On February 4, 2008 the New York Giants were the toast of the nation. They had just upset the “evil empire” New England Patriots in Superbowl XLII the night before, beating them 17-14 in a game in which few gave them a chance to even stay close.
New York fans gladly boasted in the faces of their dumb-founded, multi-sport nemeses, savoring every second of Bostonian pain. The media was madly clamoring to punch out reams of David versus Goliath stories depicting the untimely demise of the Patriots’ perfect season. And all anybody could talk about was how effective Eli Manning was in the postseason.
It seems nobody even remembered that five weeks earlier Eli Manning, Tom Coughlin and the entire Giants organization had their feet to the flames in the face of another late season sputter as they finished a season 4-4 that they had started at 6-2.
The Giants of the Tom Coughlin era have been notoriously underachieving in the second half of seasons, usually skidding into the playoffs at the end only to suffer a familiar early-round exit.
These Giants have never had the makeup to consistently perform at a high level. They have always flashed glimpses of dominance, which they clearly exhibited throughout their Superbowl winning playoff run.
However, a seemingly more important indicator is their alarming inability to maintain this level of performance throughout the course of an entire season. Surely, nobody ever expects perfection from any team, and ten wins in any season is a record to be proud of. However, it is the games which the Giants should win, but don’t, which are the tell-tale sign that they are yet to arrive as a serious NFL powerhouse.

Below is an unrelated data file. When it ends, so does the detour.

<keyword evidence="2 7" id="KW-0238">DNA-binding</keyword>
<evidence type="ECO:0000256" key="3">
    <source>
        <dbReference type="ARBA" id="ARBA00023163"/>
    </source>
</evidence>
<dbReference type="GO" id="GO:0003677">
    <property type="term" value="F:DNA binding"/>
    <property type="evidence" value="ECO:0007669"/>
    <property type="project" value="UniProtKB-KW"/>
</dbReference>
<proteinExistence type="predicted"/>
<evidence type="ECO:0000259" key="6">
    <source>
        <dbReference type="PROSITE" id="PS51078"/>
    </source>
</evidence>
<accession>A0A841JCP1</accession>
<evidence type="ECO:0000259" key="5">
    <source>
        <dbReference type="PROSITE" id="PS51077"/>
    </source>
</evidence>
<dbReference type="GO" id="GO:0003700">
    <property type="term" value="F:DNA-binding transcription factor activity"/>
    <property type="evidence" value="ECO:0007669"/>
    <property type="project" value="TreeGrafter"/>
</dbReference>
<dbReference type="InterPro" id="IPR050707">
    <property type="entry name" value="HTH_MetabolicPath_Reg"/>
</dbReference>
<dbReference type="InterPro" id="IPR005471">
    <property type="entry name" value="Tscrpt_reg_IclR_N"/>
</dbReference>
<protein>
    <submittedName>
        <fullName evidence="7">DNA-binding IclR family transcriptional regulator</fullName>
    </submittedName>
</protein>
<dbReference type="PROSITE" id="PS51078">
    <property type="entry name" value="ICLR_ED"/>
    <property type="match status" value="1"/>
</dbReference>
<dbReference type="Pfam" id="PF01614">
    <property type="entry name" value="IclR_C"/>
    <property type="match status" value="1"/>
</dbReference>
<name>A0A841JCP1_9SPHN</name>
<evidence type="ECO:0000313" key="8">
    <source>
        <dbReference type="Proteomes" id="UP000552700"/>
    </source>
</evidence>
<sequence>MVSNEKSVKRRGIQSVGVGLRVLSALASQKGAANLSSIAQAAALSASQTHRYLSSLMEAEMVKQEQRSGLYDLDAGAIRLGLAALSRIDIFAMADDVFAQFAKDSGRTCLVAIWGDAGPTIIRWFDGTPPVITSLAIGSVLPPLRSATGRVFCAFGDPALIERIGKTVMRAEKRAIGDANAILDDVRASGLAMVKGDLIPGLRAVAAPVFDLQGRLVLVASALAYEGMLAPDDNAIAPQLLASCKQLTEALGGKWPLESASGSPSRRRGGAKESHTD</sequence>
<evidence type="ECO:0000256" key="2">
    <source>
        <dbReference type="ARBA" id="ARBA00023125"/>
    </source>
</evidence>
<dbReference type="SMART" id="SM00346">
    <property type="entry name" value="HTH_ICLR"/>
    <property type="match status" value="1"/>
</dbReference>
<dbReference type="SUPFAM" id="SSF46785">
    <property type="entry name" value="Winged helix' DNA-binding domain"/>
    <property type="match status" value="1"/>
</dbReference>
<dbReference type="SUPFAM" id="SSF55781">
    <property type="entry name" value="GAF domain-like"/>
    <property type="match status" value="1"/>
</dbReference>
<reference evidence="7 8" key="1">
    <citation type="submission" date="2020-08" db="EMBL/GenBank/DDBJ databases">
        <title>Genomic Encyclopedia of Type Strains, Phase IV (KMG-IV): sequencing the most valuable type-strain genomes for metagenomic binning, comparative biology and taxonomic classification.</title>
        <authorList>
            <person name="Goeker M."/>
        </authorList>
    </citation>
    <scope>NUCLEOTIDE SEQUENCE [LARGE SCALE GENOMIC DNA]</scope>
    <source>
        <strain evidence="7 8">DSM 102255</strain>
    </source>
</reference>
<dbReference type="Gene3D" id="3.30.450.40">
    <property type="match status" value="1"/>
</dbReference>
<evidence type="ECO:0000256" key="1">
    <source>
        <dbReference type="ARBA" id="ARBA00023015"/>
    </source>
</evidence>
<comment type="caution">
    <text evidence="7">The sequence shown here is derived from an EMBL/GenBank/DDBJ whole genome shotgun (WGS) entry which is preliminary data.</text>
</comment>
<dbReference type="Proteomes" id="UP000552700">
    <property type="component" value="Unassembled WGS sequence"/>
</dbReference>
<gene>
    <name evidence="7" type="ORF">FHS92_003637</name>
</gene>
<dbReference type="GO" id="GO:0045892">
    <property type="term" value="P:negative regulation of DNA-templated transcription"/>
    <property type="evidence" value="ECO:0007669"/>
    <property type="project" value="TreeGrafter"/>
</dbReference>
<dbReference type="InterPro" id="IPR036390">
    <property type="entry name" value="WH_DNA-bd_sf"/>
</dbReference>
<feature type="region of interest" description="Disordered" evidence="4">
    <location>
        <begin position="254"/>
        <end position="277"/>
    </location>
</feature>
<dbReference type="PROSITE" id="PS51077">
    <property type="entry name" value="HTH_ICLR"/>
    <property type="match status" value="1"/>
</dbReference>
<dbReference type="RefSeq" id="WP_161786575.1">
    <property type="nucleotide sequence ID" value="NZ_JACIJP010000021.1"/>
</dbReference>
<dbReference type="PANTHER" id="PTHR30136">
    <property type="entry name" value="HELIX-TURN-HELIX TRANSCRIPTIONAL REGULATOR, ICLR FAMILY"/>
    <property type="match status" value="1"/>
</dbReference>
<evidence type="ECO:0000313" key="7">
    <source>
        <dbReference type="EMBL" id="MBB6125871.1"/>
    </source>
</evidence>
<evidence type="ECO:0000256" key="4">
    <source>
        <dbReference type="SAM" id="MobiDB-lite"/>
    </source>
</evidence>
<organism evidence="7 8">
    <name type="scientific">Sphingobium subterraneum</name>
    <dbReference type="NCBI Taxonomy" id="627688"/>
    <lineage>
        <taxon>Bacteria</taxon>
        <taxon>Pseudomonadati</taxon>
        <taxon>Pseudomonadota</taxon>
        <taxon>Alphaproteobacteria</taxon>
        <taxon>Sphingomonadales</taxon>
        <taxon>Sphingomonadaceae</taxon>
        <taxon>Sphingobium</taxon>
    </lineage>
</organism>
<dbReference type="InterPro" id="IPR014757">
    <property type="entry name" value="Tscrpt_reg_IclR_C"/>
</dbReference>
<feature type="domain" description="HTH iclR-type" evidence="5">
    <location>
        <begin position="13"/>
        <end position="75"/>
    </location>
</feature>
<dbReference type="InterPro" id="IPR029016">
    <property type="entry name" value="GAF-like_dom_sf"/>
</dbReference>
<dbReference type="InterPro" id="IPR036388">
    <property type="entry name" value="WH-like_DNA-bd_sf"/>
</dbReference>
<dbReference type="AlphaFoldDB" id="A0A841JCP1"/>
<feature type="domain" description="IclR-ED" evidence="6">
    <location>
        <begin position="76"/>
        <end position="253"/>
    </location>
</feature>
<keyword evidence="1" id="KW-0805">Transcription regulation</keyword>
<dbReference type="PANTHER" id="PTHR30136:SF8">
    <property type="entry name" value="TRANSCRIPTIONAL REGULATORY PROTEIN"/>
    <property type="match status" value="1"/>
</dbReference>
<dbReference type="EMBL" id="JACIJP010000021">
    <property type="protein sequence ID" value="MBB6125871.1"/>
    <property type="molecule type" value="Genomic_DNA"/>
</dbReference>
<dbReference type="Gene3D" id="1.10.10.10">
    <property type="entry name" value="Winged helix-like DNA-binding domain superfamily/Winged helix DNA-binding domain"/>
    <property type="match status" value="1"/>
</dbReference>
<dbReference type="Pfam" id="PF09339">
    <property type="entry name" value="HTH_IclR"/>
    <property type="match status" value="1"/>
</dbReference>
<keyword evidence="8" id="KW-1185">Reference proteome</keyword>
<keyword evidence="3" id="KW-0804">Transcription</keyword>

Last year, Eli Manning and the Giants were dominated by a mediocre Minnesota Vikings team in week 12. In that game, Eli Manning was picked-off four times, with three of those INT”s being returned for touchdowns as Minnesota cruised to a 41-17 romp.
This kind of humiliation does not occur to teams with the makeup to achieve repeat Superbowl appearances. Instead, it is more indicative of a one-year wonder team which, though impressive, is likely to be short-lived.
Even more exhibitive of New York’s inability to consistently win like a champion is their 2-6 finish to the 2006 season in which they started 6-2.
It is these kinds of Jekyll and Hyde performances that make it highly unlikely that the Giants will again reach the Superbowl. That is if they even make the playoffs at all.
The NFC East is possibly the most competitive division in all of football. Three of the four teams from that division made the playoffs last year, and a case can be made for at least the same number to achieve that level of success in the upcoming year.
The Cowboys are undoubtedly the cream of the crop, in the regular season anyway. The Eagles are always a contender, and with a well-groomed Asante Samuel set to join a healthy Donovan McNabb and the uber-productive Brian Westbrook, they will likely push the Cowboys for the division crown. That will likely leave the Giants to battle with the Redskins for third place and hoping to secure a wild-card spot.
The two NFC wild-card spots may be at a premium this year, however. Outside of the NFC East, from which at least one wild-card team will undoubtedly emerge, a resurgent Vikings team looks to push the Packers for the North title. The always unpredictable South could see the Buccaneers, Saints and Panthers all return to their dominant forms. And the classically under-achieving West may finally get its act together enough for the Cardinals to post a playoff-worthy performance. Consequently, the final wild-card spot is sure to enjoy no shortage of suitors.
All this translates into a more competitive playoff race. And with the Giants facing the toughest intra-division opponents, a 10 win season may not realized; especially if the Giants and Tom Coughlin continue their inconsistent ways.